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Key Talks: Interview with Lex Sokolin

The transformative potential of web3 technology in reshaping the future of finance and technology.

Mark Galkevich
September 25, 2023
Key Talks
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Partner Genventure Cap, Ex. Chief Economist & CMO Consensys

What trends and developments in the Web3 ecosystem do you find most compelling, and how do you see them reshaping the future of finance and technology?

‍I have strong conviction in the financial infrastructure that has been built over the last decade in Web3, from digital value storage, to decentralized finance, to stablecoin-based payments. The work around NFTs as digital objects for commerce is also long-term correct, and we have the right abstractions. Scalability, privacy, and identity are also all on the way to being solved. That said, the main unlock will have to come from bridging the old and building the net new economic activity to leverage this infrastructure. This is the task to come.

Your expertise spans both finance and technology. How do you see the convergence of these two domains in the context of Web3, and what innovative financial products or services do you believe will emerge as a result?

‍Finance is the catalyst of real economic activity. It underwrites risks, processes payment, and allows entrepreneurs to raise capital. Technology is the current iteration of the creativity of the human spirit. The next era is economic, where Internet scale global productivity growth from artificial intelligence can combine with the financial -- centralized and decentralized -- rails built over the last decade. The issue isn't innovative financial products, but rather what kinds of things people can do once they have access to money, savings, credit, and markets.

What aspects of Web3 technology do you believe have the potential to disrupt traditional industries, and why?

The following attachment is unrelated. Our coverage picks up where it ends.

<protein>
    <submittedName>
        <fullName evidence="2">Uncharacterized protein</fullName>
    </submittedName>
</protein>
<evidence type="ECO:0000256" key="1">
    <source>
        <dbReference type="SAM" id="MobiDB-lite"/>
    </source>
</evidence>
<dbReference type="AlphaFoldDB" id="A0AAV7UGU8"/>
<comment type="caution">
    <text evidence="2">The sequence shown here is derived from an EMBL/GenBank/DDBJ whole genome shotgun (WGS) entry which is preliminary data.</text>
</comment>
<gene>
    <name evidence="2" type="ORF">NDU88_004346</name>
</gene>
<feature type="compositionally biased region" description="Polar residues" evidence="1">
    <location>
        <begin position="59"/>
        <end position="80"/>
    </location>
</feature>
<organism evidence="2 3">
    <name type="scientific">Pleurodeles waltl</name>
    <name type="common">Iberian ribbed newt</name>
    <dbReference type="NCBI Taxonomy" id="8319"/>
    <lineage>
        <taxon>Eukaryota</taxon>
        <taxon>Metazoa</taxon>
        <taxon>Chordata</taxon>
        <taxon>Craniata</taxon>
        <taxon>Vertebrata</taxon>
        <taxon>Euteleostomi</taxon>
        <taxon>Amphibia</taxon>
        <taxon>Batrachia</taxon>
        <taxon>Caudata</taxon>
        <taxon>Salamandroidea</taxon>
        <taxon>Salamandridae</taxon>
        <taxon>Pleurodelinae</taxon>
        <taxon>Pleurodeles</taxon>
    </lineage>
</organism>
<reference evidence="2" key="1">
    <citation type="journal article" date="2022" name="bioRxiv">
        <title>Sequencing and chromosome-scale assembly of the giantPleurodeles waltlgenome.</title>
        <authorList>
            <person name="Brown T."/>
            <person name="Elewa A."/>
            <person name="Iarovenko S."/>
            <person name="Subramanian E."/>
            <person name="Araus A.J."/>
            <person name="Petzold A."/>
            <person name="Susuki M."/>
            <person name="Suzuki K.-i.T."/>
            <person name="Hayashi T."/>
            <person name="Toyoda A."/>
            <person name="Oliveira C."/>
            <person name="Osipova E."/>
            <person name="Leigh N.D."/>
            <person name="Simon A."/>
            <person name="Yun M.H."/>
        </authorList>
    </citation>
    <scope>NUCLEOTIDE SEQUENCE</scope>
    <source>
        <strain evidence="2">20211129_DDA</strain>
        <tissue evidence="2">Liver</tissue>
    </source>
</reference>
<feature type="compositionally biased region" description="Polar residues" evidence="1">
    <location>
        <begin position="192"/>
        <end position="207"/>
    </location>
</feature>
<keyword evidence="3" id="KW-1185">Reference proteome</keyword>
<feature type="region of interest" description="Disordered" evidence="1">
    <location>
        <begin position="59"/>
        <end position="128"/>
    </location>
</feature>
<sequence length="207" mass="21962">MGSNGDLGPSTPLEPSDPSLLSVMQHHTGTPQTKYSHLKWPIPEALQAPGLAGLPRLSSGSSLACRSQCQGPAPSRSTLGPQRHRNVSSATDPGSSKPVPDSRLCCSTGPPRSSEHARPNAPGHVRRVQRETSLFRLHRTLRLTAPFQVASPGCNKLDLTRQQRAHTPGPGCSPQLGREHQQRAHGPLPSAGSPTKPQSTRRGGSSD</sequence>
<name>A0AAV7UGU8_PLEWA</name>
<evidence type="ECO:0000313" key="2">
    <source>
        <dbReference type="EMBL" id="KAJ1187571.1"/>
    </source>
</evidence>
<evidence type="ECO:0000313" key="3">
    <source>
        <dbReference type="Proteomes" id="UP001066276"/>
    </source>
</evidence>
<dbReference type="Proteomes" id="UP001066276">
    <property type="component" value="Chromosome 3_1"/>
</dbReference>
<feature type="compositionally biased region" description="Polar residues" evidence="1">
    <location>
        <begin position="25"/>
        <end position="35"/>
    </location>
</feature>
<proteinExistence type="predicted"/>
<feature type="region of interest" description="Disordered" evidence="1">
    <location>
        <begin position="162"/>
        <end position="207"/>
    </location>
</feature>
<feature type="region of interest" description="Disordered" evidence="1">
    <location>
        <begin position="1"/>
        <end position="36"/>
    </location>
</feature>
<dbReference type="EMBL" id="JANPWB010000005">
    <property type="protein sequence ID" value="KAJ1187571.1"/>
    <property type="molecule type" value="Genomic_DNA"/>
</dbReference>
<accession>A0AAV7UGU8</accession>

‍Web3 is the network of value, rather than media. To that end, anything that touches human productivity and economy is transformed by Web3. In the early stages, that looks like fintech innovation, from money transfer, to payroll, to exchange. In the later stage, this will look like coordination, community involvement, ecosystem financial incentivization, collective ownership, and global governance. Money goes to the root of how people account for their time and efforts, and the root of power. All these are touched by Web3 technologies.

The machine economy is a term that's gaining traction. Can you provide examples of real-world applications or use cases where machines are already playing a significant role in economic activities, and how should businesses prepare for this shift?

‍The original machine economy term refers to the Internet of Things, IoT, where robots interact with other robots and require automated money transfer to perform their jobs. I think this is too narrow a term, especially since most of us are hybrid robots already given our usage of smart phones, biometric devices, and various other integrated computing that makes us all into cyborgs and centaurs. To that end, as more of our commerce and labor is done by our AI agents, these goods and services form value generation of the machine economy. I believe commerce around this will settle on the machine networks of Web3, which is the core thesis of my fund Generative Ventures.

What are the key criteria you consider when evaluating early-stage projects or startups in the machine economy, and what advice would you offer to entrepreneurs looking to attract investment in this space?

The investment thesis is the North Star of our vision, but there are many steps along the way. Companies that touch Fintech, Web3, and AI and recognize how these deeptech themes are becoming integrated are all worth the attention. We look at the usual metrics around team, product, and go to market. Particularly in the current environment, early traction is important, as well as a business model that targets economic activity over financial engineering or speculation.

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